Wolverhampton radio presenter Dicky Dodd has shared the highlights of his career in a new podcast for a Midlands communications agency.
Dicky discusses everything from finding himself struck dumb on stage at Wolverhampton’s Grand Theatre to being made redundant last year and embarking on a new career as a part-time bus driver.
He also talks about how lucky he feels to be able to give back to the community. “I am really proud of what I have done over the years and how I can use my role to help raise awareness and help charities. I can entertain people but I can also help to make a difference,” he said.
Dicky’s career took a new path last year after he was made redundant after 19 years as long-standing role as breakfast presenter on Signal 107.
He found a new home as a presenter at 101.8 WCR FM in Wolverhampton, but he also qualified as a West Midlands bus driver and is delighted to be able to indulge his boyhood love for buses alongside his passion for local radio.
In the podcast, for PR and features agency Nurture Media, Dicky reveals he fell into radio almost by accident.
He had planned to do a video at Wolverhampton Bus Depot for his media studies course at school but was turned down for health and safety reasons. Through a neighbour, he ended up going along to Beacon Radio to film ‘A Day in the Life of Beacon Radio’.
He walked into the Tettenhall Road studios to find Dale Winton on air, playing Waterloo by Abba.
It was a fortuitous visit – not only did it begin his lifelong love affair with radio, but he also met the girl who would later become his wife.
He took some photos around the studio, including one of a promotions worker called Julie. They later worked together on the roadshows; friendship and love blossomed and they are now married.
“The way that I got into radio was a bit like default really,” he said. “It was not meant to happen but it did, and I am really glad it did. Radio is not a job, it’s a way of life. I really love it.
“It’s funny how you gravitate towards things you have an aptitude for.”
Dicky grew to become a household name across the Black Country after starting his radio career in 1994 at Beacon Radio. With his new-found fame he was able to help out with charities and good causes over the years. He has slept out to help the homeless and collected clothing donations as well as supporting many other projects.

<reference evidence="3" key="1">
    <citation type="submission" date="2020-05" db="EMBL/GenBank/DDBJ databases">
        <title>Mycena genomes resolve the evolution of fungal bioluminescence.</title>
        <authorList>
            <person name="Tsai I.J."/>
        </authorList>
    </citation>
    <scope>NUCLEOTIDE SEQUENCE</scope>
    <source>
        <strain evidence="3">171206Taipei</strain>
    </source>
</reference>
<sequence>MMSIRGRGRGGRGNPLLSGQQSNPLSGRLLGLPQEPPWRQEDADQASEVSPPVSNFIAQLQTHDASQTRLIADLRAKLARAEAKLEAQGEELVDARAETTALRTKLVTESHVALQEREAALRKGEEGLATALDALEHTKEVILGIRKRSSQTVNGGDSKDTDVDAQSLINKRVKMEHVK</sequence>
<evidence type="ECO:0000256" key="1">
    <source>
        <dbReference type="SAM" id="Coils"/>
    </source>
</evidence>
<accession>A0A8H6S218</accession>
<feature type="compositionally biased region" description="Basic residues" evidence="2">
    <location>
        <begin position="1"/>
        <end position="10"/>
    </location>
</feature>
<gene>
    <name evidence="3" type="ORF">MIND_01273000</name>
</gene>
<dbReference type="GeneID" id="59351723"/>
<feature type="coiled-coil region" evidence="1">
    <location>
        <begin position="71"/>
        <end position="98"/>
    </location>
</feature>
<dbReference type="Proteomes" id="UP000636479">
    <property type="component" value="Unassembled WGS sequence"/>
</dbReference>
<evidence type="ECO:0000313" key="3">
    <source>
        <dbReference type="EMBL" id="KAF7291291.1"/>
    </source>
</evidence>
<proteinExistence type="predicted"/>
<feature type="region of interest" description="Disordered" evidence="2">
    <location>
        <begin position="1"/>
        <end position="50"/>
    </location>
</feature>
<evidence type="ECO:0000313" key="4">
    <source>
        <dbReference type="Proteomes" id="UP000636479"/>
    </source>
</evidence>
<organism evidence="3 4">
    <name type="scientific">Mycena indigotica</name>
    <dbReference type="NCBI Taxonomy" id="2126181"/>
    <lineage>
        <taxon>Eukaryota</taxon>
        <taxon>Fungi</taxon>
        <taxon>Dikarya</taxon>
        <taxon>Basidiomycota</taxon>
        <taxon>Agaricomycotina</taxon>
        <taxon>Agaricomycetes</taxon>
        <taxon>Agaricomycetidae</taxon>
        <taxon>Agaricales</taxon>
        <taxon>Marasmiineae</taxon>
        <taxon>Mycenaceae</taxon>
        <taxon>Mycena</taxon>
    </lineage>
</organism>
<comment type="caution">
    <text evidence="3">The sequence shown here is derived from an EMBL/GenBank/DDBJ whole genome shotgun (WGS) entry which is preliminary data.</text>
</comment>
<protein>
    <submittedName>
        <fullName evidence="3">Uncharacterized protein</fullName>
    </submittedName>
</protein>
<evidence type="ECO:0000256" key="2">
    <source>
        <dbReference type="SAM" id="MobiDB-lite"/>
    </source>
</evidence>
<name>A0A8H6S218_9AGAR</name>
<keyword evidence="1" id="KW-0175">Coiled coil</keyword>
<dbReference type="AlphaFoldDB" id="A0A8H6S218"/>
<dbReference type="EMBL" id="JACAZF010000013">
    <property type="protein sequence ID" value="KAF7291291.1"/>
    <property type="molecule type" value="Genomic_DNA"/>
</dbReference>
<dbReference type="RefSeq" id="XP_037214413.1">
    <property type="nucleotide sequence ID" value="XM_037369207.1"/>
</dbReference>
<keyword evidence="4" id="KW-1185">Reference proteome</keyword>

Dicky said one of the highlights of his career on air included meeting Lionel Richie after an interview.
“I grew up listening to Lionel Richie in my dad’s car. I never thought that as a kid listening to him and then playing his songs on the radio I would ever get to meet him,” he said.
Off air, a highlight was appearing in panto at Wolverhampton’s Grand Theatre in early 2020, an experience that – unusually – left him lost for words.
He played the role of the Sultan in Dick Whittington, alongside stars like Su Pollard, Jeffrey Holland, Ryan Thomas, Ian Adams and many more.
“We had to rehearse my scene. I walked down the stairs and they were all there watching me. My mind went blank,” he said.
“Ryan Thomas looked at me because I had to feed him a line and raised his eyebrows. Then they fed the line to me and I did it. But I was so embarrassed. In my dressing room I had this massive panic or anxiety attack, thinking ‘I can’t do this’. I was really questioning myself.”
Then he thought of his mum, who had died just a few months earlier, in March 2019, leaving Dicky devastated.
“I thought, I am doing this for my mum to make her proud, because she is looking down on me,” he said.
“And I went out there on the first night and I delivered the performance. When the curtain came down everyone was so complimentary, but my stomach was like a washing machine.”
Dicky found himself in the news later in 2020 when he was made redundant from Signal 107, where he had been for 19 years, and where he had become part of the family for many listeners as presenter of the breakfast show.
“I had invested a lot of blood, sweat and tears,” he said. “There were great times, there were some challenging times and there were some sad times as well.
“But it’s business, it’s what happens. And you’ve got to sometimes not take it personally and you’ve got to move on.
“I had had a rough year when I lost my mum and I thought to myself that’s the worst thing that could happen to me. This is nowhere near as bad, so I’d got something to measure it by. When I put it side by side I thought, well it’s a job at the end of the day.”
Listeners rallied round and launched a petition calling for him to be reinstated. Even MP Pat McFadden signed.
Dicky said the support was ‘mind-blowing’ but he knew that chapter of his life had ended. He remained positive and moved on, finding a new job at WCR and qualifying as a professional bus driver.
“You have got to move outside your comfort zone sometimes,” he said. “I am pleased to have another string to my bow.”
Dicky was chatting to Sally-Anne Youll for the podcast, called The Media & Me.
The episode can be listened to at www.nurturemedia.co.uk/podcasts/radio-isnt-a-job-its-a-way-of-life/
It’s also available on Spotify at open.spotify.com/episode/1uwwuEdovAdHq9tBbaHGy5 and Apple at podcasts.apple.com/gb/podcast/the-media-me/id1551791937